Canadian Mortgage Rates on the Rise

Canadian Mortgage Rates on the Rise


Canadian mortgage rates are on the rise as Canadian banks are continuing to increase mortgage rates with the expectation of a higher interest rate environment.

5-Year Fixed Mortgage Rates

The Government Of Canada 5-year bond yield have risen to the highest levels in 11 years.  Bond rates determine fixed mortgage rate.

Government of Canada - 5 Year Bond Yield
Government of Canada – 5 Year Bond Yield

In response, the major banks in Canada have risen their 5-year fixed rate to 4.39%.  Anyone looking to get a new mortgage or renew their mortgage will be in for higher monthly payments.  Interest rates and yields are expected climb higher for the remainder of 2022 and potentially 2023.

Variable Mortgage Rates

Variable rates are closely tied to the bank prime rates, which is currently at 3.2%.  The prime rate follows the the Bank of Canada policy interest rate, which currently sits at 1%.  Banks then set their variable rate at a offset against the prime rate (generally lower than the prime rate).

The Bank of Canada has aggressively been trying to fight off the high inflation, currently sitting at 6.7% resulting in rate increases in 2022.  Further increases are expected throughout this year and potentially into 2023 but it remains to be seen as they engineer a soft landing in the Canadian economy.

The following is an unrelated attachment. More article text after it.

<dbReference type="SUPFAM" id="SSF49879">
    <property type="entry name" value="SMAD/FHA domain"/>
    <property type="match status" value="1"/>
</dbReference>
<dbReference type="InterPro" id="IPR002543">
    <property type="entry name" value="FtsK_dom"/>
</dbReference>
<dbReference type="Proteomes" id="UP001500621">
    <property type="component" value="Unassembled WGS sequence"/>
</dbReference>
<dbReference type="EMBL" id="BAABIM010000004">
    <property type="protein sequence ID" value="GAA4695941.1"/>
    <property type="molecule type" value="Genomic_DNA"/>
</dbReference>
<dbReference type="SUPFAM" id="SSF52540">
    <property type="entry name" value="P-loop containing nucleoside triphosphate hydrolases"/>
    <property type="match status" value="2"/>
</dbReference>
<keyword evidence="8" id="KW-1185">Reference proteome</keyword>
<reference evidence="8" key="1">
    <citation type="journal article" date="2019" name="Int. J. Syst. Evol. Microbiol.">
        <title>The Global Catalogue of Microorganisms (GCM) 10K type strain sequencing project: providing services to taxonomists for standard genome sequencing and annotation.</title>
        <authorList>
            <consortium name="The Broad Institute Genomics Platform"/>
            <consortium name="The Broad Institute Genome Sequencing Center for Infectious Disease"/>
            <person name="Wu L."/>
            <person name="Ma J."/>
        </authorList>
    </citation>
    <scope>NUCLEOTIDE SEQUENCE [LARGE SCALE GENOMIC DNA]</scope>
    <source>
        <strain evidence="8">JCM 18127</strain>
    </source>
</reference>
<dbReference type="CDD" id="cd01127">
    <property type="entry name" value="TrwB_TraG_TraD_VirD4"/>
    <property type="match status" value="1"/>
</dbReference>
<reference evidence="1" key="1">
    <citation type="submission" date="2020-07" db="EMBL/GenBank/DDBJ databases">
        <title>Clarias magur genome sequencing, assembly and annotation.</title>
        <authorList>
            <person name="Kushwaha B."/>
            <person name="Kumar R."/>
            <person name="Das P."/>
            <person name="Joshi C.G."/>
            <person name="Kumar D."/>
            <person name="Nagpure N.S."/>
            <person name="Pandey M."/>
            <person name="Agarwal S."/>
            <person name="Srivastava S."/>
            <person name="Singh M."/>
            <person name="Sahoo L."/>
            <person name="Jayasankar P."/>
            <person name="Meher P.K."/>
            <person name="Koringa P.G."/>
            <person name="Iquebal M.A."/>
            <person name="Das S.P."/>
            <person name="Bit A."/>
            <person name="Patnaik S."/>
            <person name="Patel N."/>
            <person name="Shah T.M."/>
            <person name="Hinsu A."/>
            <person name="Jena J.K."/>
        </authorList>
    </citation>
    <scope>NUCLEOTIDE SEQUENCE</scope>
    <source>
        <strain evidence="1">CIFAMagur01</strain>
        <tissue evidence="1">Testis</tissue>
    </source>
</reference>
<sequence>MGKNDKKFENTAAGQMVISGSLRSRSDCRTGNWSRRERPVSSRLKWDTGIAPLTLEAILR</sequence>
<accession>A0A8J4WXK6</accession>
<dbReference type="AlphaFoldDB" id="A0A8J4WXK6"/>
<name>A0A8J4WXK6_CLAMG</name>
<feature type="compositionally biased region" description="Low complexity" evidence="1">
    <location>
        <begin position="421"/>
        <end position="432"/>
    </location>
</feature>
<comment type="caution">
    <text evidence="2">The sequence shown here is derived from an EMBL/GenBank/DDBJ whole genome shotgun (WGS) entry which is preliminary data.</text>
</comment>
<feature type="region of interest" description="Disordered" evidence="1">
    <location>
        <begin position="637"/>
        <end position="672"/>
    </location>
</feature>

Interest Rate Impact on Mortgages

Just to give you an idea of the impact on interest rates, every 1% increase in interest rates on every $100,000 mortgage balance will increase the monthly payment by about $50. While this seems small, it can easily get magnified with further interest increases on large mortgage balances especially in high priced markets such as Vancouver and Toronto.

As another example, a $1 million mortgage balance with a 2% increase in rates would increase the monthly payment by just over $1,000.

Final Thoughts

Mortgage rates should continue to rise for the rest of 2022 and it will depend if the economy can handle much higher rates. The housing markets are generally starting to slow down as buyers are feeling the pinch.  The housing market generally takes a pause when significant factors are making their way through the market.

The Bank of Canada will have a difficult decision whether to continue the rate hiking path or reduce rates to stop the economy from going into a recession. Inflation will need to be tamed before the economy gives into higher interest rates. It is a delicate balance and a soft landing is difficult to achieve.

Do you feel the housing market will cool further or will the Bank of Canada reverse course by 2023? Comment below.


Bank of Canada Bond Yield Data

Bank of Canada Website


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